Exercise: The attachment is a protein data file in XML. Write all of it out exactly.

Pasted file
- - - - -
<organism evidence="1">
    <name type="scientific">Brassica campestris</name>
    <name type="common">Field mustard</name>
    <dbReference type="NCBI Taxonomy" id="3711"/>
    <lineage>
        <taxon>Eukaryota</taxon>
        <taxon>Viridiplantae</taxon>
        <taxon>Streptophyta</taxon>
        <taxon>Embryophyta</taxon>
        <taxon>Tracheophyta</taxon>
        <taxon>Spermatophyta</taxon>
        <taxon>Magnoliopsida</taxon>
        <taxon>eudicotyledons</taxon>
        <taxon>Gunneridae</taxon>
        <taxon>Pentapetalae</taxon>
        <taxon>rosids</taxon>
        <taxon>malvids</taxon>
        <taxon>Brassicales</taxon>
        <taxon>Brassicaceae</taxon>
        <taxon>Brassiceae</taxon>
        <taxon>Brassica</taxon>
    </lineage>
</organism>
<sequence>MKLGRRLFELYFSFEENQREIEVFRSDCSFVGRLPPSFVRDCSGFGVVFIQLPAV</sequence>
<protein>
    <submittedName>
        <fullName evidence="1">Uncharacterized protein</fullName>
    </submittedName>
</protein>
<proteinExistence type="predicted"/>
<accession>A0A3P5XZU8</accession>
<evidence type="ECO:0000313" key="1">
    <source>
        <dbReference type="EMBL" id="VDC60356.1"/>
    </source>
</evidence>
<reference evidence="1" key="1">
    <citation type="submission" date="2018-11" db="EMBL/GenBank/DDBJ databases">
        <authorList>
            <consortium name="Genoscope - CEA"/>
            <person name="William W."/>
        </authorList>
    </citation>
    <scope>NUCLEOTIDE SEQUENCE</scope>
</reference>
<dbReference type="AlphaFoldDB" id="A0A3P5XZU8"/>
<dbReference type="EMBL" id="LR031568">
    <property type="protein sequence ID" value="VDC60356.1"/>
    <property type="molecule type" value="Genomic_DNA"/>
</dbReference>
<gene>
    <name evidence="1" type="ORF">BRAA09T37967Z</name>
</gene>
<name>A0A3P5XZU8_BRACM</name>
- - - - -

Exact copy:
<organism evidence="1">
    <name type="scientific">Brassica campestris</name>
    <name type="common">Field mustard</name>
    <dbReference type="NCBI Taxonomy" id="3711"/>
    <lineage>
        <taxon>Eukaryota</taxon>
        <taxon>Viridiplantae</taxon>
        <taxon>Streptophyta</taxon>
        <taxon>Embryophyta</taxon>
        <taxon>Tracheophyta</taxon>
        <taxon>Spermatophyta</taxon>
        <taxon>Magnoliopsida</taxon>
        <taxon>eudicotyledons</taxon>
        <taxon>Gunneridae</taxon>
        <taxon>Pentapetalae</taxon>
        <taxon>rosids</taxon>
        <taxon>malvids</taxon>
        <taxon>Brassicales</taxon>
        <taxon>Brassicaceae</taxon>
        <taxon>Brassiceae</taxon>
        <taxon>Brassica</taxon>
    </lineage>
</organism>
<sequence>MKLGRRLFELYFSFEENQREIEVFRSDCSFVGRLPPSFVRDCSGFGVVFIQLPAV</sequence>
<protein>
    <submittedName>
        <fullName evidence="1">Uncharacterized protein</fullName>
    </submittedName>
</protein>
<proteinExistence type="predicted"/>
<accession>A0A3P5XZU8</accession>
<evidence type="ECO:0000313" key="1">
    <source>
        <dbReference type="EMBL" id="VDC60356.1"/>
    </source>
</evidence>
<reference evidence="1" key="1">
    <citation type="submission" date="2018-11" db="EMBL/GenBank/DDBJ databases">
        <authorList>
            <consortium name="Genoscope - CEA"/>
            <person name="William W."/>
        </authorList>
    </citation>
    <scope>NUCLEOTIDE SEQUENCE</scope>
</reference>
<dbReference type="AlphaFoldDB" id="A0A3P5XZU8"/>
<dbReference type="EMBL" id="LR031568">
    <property type="protein sequence ID" value="VDC60356.1"/>
    <property type="molecule type" value="Genomic_DNA"/>
</dbReference>
<gene>
    <name evidence="1" type="ORF">BRAA09T37967Z</name>
</gene>
<name>A0A3P5XZU8_BRACM</name>